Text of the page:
But the normalization of this bizarre picture was hit hard by the virus. His logic is simple, he is extremely contagious and kills. The more contagion, the more deaths. There is only one solution, isolation. Until proven otherwise, this is the only tactic that has worked so far.

Bolsonaro could have accepted the facts and tried to lead the mobilization against the virus, particularly as a world consensus is forming around the isolation tactic, a consensus that has already garnered important majorities at the domestic level: governors, associations and entities. class, public opinion, media, etc. Even among the public that still supports the president, supporters of isolation are already a clear majority.

But not. Once again the former captain opted for polarization, now defending against these majorities that people go back to work to preserve the economy, and that the services continue to happen, because “the pastors will know how to keep people safe”, and other potatoes of this carat. First, he tried to finance a Federal Government campaign against isolation, which was barred in court, and now he has gone on to make surprise appearances in locations in the Federal District, where he pontificates against isolation, promoting the gathering of onlookers and enabling photoops to feed your social networks.

The amount of nonsense and false news disseminated by him and his supporters is enormous, from miraculous cures to the false perception that it is a “gripinha”, even suggesting that isolation is a coping tactic for a kid and not a man in truth.

Finally, his crusade against isolation makes him clash with his own minister of health, who seems to be making an effort to rationalize measures to combat the virus. Every day, rumors circulate of Mandetta's resignation, which unfolds between the responsibility of leading efforts in the midst of the biggest crisis the country has experienced in the last century and the impossible task of not stepping on his boss's toes.

Despite all this misfortune, there is a profound lesson to be learned about the nature of the figure of the president and his relationship with politics.

Bolsonaro works with a Schmittian conception of politics, constantly defining friends and enemies, and virulently preaching the elimination of the second. Politicization is his and his group's modus operandi. Social movements, followers of a different conception of politics, which values ​​dialogue and negotiation, have worked for decades to bring gender issues, LGBT rights and minority rights to light in the political debate, with positive results, but quite gradual. Bolsonaro managed to politicize these and many other issues much faster and more effectively.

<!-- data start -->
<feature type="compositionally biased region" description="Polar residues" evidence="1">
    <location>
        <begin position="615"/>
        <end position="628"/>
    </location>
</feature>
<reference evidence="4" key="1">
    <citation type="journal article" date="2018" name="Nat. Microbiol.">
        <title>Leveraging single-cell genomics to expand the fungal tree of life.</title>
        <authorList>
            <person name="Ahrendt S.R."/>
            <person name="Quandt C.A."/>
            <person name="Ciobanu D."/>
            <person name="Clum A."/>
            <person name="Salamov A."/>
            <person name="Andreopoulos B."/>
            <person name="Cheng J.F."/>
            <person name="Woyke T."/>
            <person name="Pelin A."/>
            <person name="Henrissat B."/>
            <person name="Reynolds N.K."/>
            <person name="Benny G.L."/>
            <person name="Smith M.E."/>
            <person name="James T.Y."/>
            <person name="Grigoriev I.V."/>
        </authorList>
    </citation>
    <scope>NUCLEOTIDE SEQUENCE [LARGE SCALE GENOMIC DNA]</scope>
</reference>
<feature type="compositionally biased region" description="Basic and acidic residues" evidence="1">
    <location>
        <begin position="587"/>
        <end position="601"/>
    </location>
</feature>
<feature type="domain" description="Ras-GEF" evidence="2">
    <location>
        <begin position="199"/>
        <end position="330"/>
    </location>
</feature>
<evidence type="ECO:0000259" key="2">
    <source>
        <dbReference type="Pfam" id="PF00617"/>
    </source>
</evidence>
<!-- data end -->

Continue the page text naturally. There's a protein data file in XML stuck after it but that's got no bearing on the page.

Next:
This politicizing strategy, quite apt to produce electoral effects, when applied to the logic of the government causes enormous damage, because instead of governance and public policies, it produces the continuation of the conflict and the breakdown of these same policies. That is, it cannot constitute a way of governing and can only guarantee its existence as a parasite of the body it inhabits, in this case the State and its government. Well, Bolsonarism only sustains itself because the institutions of Brazilian democracy insist on working minimally, maintaining the life of the political body, even if it is sick.

The exogenous threat of the virus put this body politic at terminal risk, exposing the parasitism of the president's strategy as never before. Whether due to moral or intellectual deficit, he seems to be incapable of adopting a stance other than politicization, even to the point of electing the most common and widespread sense of the most appropriate way to react to the pandemic as an enemy.

The virus is not going to change, the parasite has already shown its inability to change, so the body politic is left with the choice between two options: fight to guarantee its own preservation or accept death.

*João Feres Junior Professor of Political Science at the Institute of Social and Political Studies (IESP) at UERJ. He is coordinator of GEMAA – Group of Multidisciplinary Studies of Affirmative Action ( and of LEMEP – Laboratory of Studies of Media and Public Space